Supply-side economics should not mean bailouts or protectionism

From a recent speech by the executive vice-president and chief economist of Bank of America at the Commonwealth Club of California. Supply-side economic policy should not be taken as synonymous with government bailout programs for weak companies and industries.

In a recent survey (which I helped conduct) active government bailout policies were identified in more than 20 industrial nations. The reasons for not permitting business organizations to close their doors are heavily political because of jobs and votes at stake.

The urgent need for stronger supply-side economic policies here has coincided with some instances of major business failures or near failures. The companies and industries in trouble typically have structural rather than cyclical problems, so no quick or easy turnaround can be expected. Accordingly, political pressures from local constituencies for financial assistance and protectionism are certain to mount. The new administration will have to make some bullet-biting decisions in this area in its first year in office.

In my judgment, the key issues should be (1) the extent to which government itself is responsible for a crisis in a business or industry and (2) the minimum US market share which must be retained by US producers for national security reasons or to minimize US vulnerability from excessive dependence upon foreign producers.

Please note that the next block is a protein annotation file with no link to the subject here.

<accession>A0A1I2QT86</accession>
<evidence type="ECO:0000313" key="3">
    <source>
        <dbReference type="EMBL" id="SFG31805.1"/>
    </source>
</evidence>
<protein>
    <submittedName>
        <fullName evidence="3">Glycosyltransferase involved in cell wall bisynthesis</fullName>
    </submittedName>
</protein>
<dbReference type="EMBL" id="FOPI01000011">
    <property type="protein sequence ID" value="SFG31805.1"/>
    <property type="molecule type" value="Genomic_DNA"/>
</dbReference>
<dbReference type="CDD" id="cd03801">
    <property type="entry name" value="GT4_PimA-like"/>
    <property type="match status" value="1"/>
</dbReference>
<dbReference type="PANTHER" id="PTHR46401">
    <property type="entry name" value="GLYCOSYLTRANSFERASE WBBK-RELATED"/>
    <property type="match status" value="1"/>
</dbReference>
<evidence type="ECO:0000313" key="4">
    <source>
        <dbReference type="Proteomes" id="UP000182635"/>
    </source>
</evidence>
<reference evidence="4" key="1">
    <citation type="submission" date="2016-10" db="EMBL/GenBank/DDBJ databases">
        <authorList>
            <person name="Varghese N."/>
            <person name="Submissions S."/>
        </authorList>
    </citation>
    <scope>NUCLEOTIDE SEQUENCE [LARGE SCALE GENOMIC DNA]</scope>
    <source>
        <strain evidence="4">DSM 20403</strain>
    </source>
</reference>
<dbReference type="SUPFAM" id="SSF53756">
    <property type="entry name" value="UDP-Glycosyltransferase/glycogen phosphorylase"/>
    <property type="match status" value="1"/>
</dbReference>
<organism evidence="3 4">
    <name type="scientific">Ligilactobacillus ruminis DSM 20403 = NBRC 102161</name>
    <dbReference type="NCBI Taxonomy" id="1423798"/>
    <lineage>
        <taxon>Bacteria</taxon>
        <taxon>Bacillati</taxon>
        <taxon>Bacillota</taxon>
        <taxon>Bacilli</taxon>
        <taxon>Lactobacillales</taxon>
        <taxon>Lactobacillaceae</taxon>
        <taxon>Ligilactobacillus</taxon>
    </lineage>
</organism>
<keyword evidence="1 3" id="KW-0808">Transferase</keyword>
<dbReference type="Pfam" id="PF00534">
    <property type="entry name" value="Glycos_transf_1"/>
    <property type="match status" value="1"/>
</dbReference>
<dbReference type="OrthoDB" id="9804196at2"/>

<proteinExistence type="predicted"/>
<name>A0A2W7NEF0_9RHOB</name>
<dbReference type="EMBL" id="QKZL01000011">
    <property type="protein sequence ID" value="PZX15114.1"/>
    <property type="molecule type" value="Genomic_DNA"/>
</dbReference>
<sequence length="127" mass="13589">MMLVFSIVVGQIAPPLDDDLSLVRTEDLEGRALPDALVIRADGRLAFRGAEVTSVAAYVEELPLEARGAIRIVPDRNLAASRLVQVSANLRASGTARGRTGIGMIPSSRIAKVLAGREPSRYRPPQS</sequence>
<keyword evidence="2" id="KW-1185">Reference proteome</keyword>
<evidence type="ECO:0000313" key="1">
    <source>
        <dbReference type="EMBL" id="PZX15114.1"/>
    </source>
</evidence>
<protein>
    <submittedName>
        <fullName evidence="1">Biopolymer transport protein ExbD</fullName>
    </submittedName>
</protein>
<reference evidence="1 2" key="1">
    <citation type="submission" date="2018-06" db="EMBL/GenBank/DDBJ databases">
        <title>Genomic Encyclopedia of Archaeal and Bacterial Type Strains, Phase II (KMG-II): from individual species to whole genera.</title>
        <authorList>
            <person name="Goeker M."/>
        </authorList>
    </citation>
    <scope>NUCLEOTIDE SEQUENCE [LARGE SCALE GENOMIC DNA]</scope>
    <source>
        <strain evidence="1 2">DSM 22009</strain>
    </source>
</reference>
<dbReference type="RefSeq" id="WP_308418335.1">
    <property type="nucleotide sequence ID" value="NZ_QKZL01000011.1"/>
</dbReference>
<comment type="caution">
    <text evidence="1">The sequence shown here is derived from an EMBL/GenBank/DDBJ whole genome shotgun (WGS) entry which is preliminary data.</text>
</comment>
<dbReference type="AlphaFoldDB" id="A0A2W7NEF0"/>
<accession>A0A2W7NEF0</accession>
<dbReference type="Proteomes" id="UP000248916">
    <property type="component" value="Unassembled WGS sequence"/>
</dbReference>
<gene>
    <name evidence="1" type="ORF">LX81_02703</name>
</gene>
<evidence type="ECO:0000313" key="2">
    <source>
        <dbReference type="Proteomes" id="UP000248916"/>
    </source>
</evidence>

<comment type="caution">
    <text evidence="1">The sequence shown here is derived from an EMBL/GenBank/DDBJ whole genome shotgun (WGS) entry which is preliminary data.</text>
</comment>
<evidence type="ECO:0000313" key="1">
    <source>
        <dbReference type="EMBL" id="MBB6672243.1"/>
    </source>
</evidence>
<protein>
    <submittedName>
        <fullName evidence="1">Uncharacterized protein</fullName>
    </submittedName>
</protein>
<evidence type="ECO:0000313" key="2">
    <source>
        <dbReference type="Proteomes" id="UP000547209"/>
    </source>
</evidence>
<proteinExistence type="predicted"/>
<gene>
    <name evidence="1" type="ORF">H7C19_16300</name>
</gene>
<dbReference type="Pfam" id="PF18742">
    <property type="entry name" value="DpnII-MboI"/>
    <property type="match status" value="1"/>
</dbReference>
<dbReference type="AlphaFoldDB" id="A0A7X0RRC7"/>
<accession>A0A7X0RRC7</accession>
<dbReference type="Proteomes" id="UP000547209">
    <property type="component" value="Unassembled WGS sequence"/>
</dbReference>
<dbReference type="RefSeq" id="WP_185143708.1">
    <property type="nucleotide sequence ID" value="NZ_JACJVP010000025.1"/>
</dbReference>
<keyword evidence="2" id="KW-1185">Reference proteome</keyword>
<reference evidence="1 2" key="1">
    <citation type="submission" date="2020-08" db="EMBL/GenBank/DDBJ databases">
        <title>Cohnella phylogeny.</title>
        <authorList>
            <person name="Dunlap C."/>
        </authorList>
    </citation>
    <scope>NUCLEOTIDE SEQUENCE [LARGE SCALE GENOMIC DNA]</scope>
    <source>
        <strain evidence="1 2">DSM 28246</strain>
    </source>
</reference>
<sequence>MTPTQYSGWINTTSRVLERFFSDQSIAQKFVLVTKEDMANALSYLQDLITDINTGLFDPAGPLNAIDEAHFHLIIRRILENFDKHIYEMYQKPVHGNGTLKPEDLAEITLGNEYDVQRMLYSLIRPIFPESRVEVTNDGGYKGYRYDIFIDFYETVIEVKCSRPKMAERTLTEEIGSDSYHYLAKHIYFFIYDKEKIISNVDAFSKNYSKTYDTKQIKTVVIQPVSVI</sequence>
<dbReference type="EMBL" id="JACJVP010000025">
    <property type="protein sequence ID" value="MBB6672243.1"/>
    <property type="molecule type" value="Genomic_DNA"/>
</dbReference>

I still do not believe that the US is about to embark on a strong protectionist economic policy, but all concerned can no longer consider US free trade policies as safely automatic. Protectionism per sem is inflationary and must not be permitted to dominate US foreign economic policy in the future.

I've long held that America must rearm economically to reduce economic and political risks in tomorrow's unstable world. We must strive diligently to become the low-cost, quality producer of the key goods and services needed across our land and the world. When we cannot do so, we must forge agreements with others on such a diversified and decentralized basis as to minimize the danger from abroad of disruption to our economy. Just plain realism forces me to lend my support to vigorous US supply-side economic policies for the years ahead to avoid too many more bailout proposal s and to check more incipient protectionism.

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